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Veggies on the way
A number of youngsters turned out with parents and group leaders on Saturday morning to plant vegetables in the Ceres Community Garden. - photo by Contributed to the Courier

A group of volunteers planted a variety of vegetable and herb plants on May 19.

The Ceres Chamber of Commerce will host a ribbon cutting celebrating the grand opening of the new downtown Community Garden at 3004 Fifth Street at 4 p.m. on Tuesday, May 29. Residents are invited to attend.

Food, beverages and music will be featured. Members of the City Council have been invited to take part in an official planting during the ceremony.

Sarah Kuo and Kathleen Falk are CivicSpark Water Fellows placed in the city of Ceres Public Works Department. As AmeriCorps members, it is a requirement during the service year to complete a volunteer engagement project. Kuo had worked on community gardens in Masaya, Nicaragua and Stockton, prior to her placement in Ceres, so she pitched the idea to her site supervisors, Jeremy Damas and Loretta Webb.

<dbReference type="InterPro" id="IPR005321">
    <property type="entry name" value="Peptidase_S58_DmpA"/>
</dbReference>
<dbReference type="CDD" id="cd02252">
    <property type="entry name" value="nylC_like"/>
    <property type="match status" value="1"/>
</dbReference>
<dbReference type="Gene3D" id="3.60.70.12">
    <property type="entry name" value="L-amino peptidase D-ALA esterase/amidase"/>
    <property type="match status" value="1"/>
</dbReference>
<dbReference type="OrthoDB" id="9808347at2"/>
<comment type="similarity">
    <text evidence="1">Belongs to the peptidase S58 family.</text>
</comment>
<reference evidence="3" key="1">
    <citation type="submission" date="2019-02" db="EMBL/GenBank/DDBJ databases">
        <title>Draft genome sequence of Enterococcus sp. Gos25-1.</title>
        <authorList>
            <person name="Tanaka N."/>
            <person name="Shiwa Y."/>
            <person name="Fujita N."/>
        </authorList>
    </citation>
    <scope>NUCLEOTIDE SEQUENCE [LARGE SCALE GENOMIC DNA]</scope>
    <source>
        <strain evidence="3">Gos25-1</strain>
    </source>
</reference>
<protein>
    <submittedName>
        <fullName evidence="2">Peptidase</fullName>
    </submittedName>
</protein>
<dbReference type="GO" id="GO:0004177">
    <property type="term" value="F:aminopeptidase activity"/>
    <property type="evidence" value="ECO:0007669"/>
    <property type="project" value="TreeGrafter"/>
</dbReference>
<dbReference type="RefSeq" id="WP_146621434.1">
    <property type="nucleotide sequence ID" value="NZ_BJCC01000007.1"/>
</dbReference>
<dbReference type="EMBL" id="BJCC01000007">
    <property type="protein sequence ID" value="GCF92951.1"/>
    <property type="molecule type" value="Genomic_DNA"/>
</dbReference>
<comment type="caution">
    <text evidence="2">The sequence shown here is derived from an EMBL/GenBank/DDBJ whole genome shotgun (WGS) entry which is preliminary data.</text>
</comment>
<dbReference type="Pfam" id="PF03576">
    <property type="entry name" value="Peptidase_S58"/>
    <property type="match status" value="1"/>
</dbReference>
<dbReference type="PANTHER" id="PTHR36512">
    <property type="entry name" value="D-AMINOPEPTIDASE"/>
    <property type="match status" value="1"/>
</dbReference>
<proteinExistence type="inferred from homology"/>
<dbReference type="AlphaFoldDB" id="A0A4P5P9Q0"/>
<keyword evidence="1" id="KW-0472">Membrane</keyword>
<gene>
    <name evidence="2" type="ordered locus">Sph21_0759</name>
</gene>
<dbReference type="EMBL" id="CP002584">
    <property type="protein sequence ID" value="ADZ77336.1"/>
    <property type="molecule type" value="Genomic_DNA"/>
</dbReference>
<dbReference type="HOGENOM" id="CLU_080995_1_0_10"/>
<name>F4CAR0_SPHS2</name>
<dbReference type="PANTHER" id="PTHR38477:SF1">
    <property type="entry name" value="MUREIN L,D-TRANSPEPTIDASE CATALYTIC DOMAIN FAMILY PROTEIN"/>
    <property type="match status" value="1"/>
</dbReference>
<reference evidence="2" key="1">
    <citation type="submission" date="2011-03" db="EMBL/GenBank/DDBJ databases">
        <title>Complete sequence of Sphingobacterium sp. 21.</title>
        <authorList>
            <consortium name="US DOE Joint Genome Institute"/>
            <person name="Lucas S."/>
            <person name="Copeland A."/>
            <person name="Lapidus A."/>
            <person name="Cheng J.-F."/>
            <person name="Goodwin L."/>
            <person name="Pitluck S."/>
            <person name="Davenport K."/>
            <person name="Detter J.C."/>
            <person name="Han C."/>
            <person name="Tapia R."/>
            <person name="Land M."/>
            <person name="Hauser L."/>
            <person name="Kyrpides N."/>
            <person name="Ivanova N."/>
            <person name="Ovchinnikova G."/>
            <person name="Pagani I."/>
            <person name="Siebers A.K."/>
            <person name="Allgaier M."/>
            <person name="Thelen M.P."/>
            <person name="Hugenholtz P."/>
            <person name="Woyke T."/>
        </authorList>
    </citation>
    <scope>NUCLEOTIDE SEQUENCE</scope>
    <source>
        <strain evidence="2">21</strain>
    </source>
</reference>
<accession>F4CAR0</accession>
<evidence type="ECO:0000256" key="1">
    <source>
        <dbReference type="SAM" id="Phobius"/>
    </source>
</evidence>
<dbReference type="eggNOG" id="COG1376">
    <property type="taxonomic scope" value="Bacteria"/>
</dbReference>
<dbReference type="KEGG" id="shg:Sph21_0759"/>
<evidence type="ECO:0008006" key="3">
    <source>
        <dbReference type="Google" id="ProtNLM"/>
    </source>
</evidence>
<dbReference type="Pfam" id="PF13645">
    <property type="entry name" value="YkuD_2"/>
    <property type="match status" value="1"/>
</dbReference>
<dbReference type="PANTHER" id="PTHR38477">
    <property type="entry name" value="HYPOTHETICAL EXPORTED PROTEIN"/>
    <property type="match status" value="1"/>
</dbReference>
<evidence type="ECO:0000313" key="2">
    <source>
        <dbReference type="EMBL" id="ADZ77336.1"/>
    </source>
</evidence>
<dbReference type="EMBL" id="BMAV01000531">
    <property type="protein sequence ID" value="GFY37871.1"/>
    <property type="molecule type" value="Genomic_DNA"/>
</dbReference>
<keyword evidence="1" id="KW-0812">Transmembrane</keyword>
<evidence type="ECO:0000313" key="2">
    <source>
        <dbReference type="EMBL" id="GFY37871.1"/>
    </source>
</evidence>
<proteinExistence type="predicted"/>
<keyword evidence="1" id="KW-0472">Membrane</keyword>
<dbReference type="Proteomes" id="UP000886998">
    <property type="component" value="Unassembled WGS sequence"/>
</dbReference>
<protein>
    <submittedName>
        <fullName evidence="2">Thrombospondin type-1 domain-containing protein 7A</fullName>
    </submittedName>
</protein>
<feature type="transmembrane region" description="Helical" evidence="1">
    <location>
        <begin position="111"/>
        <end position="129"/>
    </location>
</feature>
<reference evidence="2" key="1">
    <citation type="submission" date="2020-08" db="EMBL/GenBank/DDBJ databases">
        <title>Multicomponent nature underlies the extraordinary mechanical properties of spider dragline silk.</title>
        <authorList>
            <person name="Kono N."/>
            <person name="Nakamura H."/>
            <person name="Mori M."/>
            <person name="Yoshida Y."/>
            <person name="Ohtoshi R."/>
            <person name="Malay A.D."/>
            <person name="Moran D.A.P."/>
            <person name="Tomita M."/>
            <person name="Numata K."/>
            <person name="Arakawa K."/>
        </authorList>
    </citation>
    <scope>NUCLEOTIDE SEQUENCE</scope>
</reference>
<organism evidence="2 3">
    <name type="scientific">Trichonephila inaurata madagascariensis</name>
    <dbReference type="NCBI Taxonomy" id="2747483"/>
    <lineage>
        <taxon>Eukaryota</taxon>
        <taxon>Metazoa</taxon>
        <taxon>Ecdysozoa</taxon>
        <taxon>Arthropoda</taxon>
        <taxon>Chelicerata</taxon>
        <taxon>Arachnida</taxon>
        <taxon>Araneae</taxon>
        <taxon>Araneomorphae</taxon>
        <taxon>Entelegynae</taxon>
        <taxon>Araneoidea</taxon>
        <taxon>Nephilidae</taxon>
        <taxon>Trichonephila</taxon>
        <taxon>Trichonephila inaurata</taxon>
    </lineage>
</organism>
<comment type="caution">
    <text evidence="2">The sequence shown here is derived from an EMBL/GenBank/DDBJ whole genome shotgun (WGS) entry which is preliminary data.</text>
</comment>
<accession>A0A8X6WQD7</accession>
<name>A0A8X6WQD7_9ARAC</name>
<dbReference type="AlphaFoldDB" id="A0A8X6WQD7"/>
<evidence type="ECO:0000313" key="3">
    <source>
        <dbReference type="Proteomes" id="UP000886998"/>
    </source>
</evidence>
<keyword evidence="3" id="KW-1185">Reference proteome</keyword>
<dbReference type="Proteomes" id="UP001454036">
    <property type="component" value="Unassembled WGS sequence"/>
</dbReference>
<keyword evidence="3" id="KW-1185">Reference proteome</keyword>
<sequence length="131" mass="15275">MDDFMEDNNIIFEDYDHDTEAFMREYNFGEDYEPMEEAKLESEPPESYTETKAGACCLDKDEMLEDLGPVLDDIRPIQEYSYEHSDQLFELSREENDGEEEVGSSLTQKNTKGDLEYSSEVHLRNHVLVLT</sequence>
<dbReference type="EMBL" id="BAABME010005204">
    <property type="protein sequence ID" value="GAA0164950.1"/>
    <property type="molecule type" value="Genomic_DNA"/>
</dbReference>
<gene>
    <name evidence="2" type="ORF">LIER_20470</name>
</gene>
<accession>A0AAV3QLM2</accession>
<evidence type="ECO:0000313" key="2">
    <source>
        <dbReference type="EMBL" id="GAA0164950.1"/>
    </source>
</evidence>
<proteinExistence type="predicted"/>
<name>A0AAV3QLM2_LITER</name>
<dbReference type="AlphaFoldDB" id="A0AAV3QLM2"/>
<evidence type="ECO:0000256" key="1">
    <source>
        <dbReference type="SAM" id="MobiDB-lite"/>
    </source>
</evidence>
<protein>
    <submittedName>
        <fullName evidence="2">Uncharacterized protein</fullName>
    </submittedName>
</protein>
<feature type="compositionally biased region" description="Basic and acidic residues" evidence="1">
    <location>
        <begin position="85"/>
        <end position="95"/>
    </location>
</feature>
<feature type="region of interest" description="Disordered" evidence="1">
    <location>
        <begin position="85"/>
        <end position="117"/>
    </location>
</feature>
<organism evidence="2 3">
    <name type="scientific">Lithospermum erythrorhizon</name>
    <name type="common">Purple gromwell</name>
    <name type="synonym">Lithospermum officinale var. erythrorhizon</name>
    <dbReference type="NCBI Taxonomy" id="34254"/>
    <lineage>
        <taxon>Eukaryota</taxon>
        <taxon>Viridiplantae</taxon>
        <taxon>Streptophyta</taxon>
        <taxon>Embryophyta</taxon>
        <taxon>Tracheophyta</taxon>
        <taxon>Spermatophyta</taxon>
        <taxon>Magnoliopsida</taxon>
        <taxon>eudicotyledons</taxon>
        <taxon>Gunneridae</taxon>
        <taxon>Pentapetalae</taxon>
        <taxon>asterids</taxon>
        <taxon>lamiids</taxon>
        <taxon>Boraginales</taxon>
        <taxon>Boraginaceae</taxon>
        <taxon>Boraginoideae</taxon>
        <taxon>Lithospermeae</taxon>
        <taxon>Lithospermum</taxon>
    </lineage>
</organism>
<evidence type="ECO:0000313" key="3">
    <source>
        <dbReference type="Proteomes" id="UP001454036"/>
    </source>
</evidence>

The fellows were informed that a garden was something community members had been wanting and had previously attempted unsuccessfully.

Since its inception by Kuo and Falk, over 60 residents and local organizations have joined the efforts in developing the garden, including Shane Parson, owner of the property, and Mark and Shella Joiner, who live next to and are proprietors across the street from the garden.

"We are so excited on how the garden is taking shape and how the community is getting involved in such a great project,"" said Shella Joiner. "It's been a lot of work, but seeing city residents come out to volunteer, business owners donate, and everyone just working together to make this come to life is an amazing thing."

The vision for the garden is that it will:

• Serve to provide fresh produce that prioritizes those most in need in the Ceres community;

• Becomes an education and recreational space for all to enjoy;

• Offers an example of water conservations, sustainability and community resilience.

According to Joiner, the garden is intended to become a space for residents to grow their own food, for organizations to strengthen ties to the community through educational programs, and for community members to come together around the joy of collaboration and cultivation.